Featured Image
From left to right: Robert Kovaly, Matthew Connolly, Monica Miller, Patrice Woodworth, Will GoodmanCitizens for a Pro-Life Society

WEST BLOOMFIELD, Michigan, March 14, 2018 (LifeSiteNews) – A judge sentenced five pro-life activists today to one year of reporting probation, eight days of community service, more than $1,000 in fines each, and forbade them from going within 500 feet of any abortion facility in the United States.

Several of them will likely serve jail time for refusing to pay the fines or perform community service. Some of them could end up being in jail for 120 days.

Their “crime”?

Entering an abortion facility on December 2, 2017, to distribute red roses to the mothers inside, peacefully begging them to choose life. They call this a “Red Rose Rescue.” For that, they were charged with and convicted of trespassing and obstructing a police officer.

The five pro-life activists are Monica Migliorino Miller of Citizens for a Pro-Life Society, Will Goodman, Patrice Woodworth, Matthew Connolly, and Robert “Doc” Kovaly. In February, a jury took 30 minutes to convict them.

They are also forbidden from associating with or communicating with each other for a year. They also can’t associate with anyone who is “engaged in breaking the law,” which potentially limits their contact with Red Rose Rescuers in other states.

“I’ll (agree to) go see a probation officer, but I’m not paying a fine, and I’m not gonna do community service,” Migliorino Miller told LifeSiteNews. “I am not guilty of a crime.”

“Even in the heyday of the Rescue movement, we never saw anything like this, really,” Miller said of their severe sentences. “I can only come to the conclusion that the judge is in favor of legalized abortion, that he saw that the Red Rose Rescue was a threat to the practice of abortion. Otherwise, we would have had a lenient sentence. … I don’t think any of us expected the harshness of this sentence.”

Migliorino Miller has 30 days to pay the fine, according to the judge, even though she already told him she refuses to do so. Some of the others have six months to pay, she told LifeSiteNews.

During the trial, Judge Marc Barron allowed the prosecutor’s request to never call the abortion facility that the rescuers entered – the “Women’s Center” operated by abortionist Jacob Kalo – an “abortion clinic.”

“The victims of abortion, namely the unborn, were kept hidden from the jury and the judge's rules were designed to stifle any testimony having to do with the reality of abortion,” said Migliorino Miller.

Each of the pro-lifers was sentenced separately and read pre-sentencing statements. During hers, Migliorino Miller showed the judge and the abortion workers who came to watch the sentencing a photo of an aborted baby she herself took.

It showed a “severed hand and severed foot of a 20 week aborted baby that was taken out of a clinic trash dumpster here in Michigan,” she said. “They seemed uncomfortable” seeing it.

Migliorino Miller, who has been in the pro-life movement for decades, chronicled in her book Abandoned: The Untold Story of the Abortion Wars how she retrieved the bodies of babies from abortion center trash cans and gave them proper burials. She captured a number of well-known, heart wrenching photos of babies killed by abortion.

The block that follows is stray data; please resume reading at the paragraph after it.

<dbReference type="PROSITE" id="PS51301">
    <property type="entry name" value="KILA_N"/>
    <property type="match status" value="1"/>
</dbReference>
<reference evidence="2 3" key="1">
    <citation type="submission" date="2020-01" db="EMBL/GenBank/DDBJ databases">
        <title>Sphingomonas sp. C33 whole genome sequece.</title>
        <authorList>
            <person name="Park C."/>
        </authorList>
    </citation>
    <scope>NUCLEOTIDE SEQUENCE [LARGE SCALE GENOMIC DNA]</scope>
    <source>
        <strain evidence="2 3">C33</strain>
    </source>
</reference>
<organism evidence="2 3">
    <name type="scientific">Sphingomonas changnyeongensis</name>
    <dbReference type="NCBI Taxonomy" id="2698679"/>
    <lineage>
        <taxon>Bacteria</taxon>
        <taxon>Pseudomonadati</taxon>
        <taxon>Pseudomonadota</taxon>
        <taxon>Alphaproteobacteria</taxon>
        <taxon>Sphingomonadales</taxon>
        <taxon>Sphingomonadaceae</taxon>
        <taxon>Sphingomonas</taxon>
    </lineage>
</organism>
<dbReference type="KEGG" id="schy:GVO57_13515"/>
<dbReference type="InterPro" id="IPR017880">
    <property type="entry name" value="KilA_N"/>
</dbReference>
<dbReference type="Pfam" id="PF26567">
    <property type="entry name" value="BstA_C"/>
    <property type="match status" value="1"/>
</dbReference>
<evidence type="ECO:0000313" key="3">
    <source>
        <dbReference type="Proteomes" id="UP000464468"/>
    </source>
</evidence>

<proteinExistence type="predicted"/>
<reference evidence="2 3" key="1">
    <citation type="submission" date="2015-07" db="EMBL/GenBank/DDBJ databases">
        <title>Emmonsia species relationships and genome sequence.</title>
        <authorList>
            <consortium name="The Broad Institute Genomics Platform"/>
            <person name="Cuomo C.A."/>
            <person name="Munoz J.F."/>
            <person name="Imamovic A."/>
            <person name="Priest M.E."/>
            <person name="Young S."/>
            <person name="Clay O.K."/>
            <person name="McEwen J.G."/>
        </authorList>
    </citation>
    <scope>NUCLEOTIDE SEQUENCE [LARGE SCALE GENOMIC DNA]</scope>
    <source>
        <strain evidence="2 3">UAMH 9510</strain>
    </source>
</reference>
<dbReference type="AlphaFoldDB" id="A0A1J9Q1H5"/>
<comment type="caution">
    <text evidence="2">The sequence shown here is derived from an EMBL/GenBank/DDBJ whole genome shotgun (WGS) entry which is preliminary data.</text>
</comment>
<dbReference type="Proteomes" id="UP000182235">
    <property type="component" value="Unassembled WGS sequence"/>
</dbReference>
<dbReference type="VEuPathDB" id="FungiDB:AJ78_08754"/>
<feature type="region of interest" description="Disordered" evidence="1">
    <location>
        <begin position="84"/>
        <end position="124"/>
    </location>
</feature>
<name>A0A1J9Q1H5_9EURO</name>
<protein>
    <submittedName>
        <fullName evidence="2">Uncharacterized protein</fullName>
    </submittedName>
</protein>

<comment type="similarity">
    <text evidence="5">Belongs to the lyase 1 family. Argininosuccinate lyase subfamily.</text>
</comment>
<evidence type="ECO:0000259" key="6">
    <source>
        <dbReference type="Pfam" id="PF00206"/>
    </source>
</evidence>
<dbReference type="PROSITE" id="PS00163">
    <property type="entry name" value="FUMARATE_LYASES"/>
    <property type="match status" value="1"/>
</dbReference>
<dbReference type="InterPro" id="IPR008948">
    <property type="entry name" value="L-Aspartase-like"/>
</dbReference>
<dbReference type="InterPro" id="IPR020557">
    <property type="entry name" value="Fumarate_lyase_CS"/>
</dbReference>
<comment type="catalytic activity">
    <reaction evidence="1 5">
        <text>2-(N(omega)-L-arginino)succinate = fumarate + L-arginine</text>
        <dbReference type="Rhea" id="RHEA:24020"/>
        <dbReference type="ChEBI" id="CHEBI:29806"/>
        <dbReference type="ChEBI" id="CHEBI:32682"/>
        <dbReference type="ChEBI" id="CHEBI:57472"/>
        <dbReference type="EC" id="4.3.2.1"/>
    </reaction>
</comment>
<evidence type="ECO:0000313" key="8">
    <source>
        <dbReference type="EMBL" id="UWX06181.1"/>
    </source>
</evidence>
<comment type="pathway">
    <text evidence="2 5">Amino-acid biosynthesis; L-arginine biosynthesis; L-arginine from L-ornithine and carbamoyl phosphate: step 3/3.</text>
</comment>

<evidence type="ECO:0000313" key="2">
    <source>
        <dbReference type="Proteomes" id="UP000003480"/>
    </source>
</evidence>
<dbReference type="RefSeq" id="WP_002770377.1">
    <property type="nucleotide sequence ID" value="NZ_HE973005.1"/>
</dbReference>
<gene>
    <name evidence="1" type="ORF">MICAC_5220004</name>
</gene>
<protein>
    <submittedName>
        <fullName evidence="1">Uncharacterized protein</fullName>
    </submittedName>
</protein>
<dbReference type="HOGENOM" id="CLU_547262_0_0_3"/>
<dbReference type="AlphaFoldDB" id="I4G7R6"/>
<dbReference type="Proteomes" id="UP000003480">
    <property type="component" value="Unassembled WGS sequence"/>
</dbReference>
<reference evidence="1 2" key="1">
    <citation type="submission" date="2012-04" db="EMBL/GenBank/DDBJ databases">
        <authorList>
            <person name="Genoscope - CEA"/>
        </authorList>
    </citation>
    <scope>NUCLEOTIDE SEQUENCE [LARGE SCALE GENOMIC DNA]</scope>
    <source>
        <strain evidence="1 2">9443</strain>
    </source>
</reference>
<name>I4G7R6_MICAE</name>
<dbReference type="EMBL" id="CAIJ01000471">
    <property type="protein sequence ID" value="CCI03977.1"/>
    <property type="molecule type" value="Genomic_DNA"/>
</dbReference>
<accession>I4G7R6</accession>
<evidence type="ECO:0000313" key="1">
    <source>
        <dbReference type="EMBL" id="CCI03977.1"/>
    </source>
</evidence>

After they were found guilty, Barron ordered the rescuers to stay at least 150 feet away from every abortion facility in America before their sentencing. This was a “bond condition unprecedented in the history of legalized abortion,” according to Citizens for a Pro-Life Society.

Red Rose Rescues inspired by Mary Wagner

The Red Rose Rescues are in a sense a revival of the “rescue” days of the pro-life movement, when pro-lifers would enter abortion facilities and plead with moms inside to choose life.

During these “rescues” in the early days of the pro-life movement, pro-lifers would block the entrances to these facilities or chain themselves to abortion equipment, saving many lives.

In 1994, then-President Clinton signed the Freedom of Access to Clinic Entrances (FACE) Act, which makes it a federal crime to physically block women from obtaining abortions. FACE effectively ended the widespread use of normal rescue tactics.

But, inspired by Mary Wagner, the Red Rose Rescue movement focuses on distributing red roses to mothers inside abortion centers and urging them to choose life. No one involved in the Red Rose Rescue has been charged with violating FACE. The pro-lifers don’t block the entrances to the abortion centers, but simply refuse to leave in solidarity with the pre-born.

In Canada, Wagner is often jailed for refusing to comply with probation orders that she stay away from any abortion centers.

In Alexandria, Virginia, Red Rose Rescuers Lauren Handy and Linda Mueller will be tried for their December 2, 2017, rescue – conducted in conjunction with the Michigan rescue – on May 18. Their trial date, originally March 9, was postponed due to their lawyer’s illness.

On June 25, three more rescuers will go on trial for their December 2, 2017, rescue in Washington, D.C.

Earlier this year, another Michigan judge sentenced Migliorino Miller, Goodman, Connolly and full-time college student Abby McIntyre to two years of non-reporting probation for convictions stemming from their September 15 arrest at a Sterling Heights abortion center.

‘The babies were worth the sacrifice’

“The babies were worth the sacrifice,” said Migliorino Miller. “The babies are worth this burden that’s been imposed on us and we’re gonna do our best to continue to witness to the sanctity of life and I hope that more Red Rose Rescues will happen.”

She said pro-lifers must “not be intimidated” and must perform “radical acts of love and that means radical acts of sacrifice.”

“We’re dealing with life and death here. How could (our actions) be any different?”